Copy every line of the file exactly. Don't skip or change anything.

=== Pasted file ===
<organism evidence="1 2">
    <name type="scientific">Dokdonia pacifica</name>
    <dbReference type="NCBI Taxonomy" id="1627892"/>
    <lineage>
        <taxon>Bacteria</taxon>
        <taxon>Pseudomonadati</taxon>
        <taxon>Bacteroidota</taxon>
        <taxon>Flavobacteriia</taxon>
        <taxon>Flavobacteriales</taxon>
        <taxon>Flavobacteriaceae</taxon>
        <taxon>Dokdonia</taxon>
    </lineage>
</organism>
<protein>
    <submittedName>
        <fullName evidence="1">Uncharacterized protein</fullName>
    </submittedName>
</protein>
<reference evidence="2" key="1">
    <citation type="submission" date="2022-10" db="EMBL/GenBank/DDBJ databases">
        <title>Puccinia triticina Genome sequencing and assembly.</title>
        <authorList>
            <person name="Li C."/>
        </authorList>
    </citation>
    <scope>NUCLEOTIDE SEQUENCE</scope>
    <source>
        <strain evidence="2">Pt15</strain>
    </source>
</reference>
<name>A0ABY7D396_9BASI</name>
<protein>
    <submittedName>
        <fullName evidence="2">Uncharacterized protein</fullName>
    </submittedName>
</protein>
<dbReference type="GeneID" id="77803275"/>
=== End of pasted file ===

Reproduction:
<organism evidence="1 2">
    <name type="scientific">Dokdonia pacifica</name>
    <dbReference type="NCBI Taxonomy" id="1627892"/>
    <lineage>
        <taxon>Bacteria</taxon>
        <taxon>Pseudomonadati</taxon>
        <taxon>Bacteroidota</taxon>
        <taxon>Flavobacteriia</taxon>
        <taxon>Flavobacteriales</taxon>
        <taxon>Flavobacteriaceae</taxon>
        <taxon>Dokdonia</taxon>
    </lineage>
</organism>
<protein>
    <submittedName>
        <fullName evidence="1">Uncharacterized protein</fullName>
    </submittedName>
</protein>
<reference evidence="2" key="1">
    <citation type="submission" date="2022-10" db="EMBL/GenBank/DDBJ databases">
        <title>Puccinia triticina Genome sequencing and assembly.</title>
        <authorList>
            <person name="Li C."/>
        </authorList>
    </citation>
    <scope>NUCLEOTIDE SEQUENCE</scope>
    <source>
        <strain evidence="2">Pt15</strain>
    </source>
</reference>
<name>A0ABY7D396_9BASI</name>
<protein>
    <submittedName>
        <fullName evidence="2">Uncharacterized protein</fullName>
    </submittedName>
</protein>
<dbReference type="GeneID" id="77803275"/>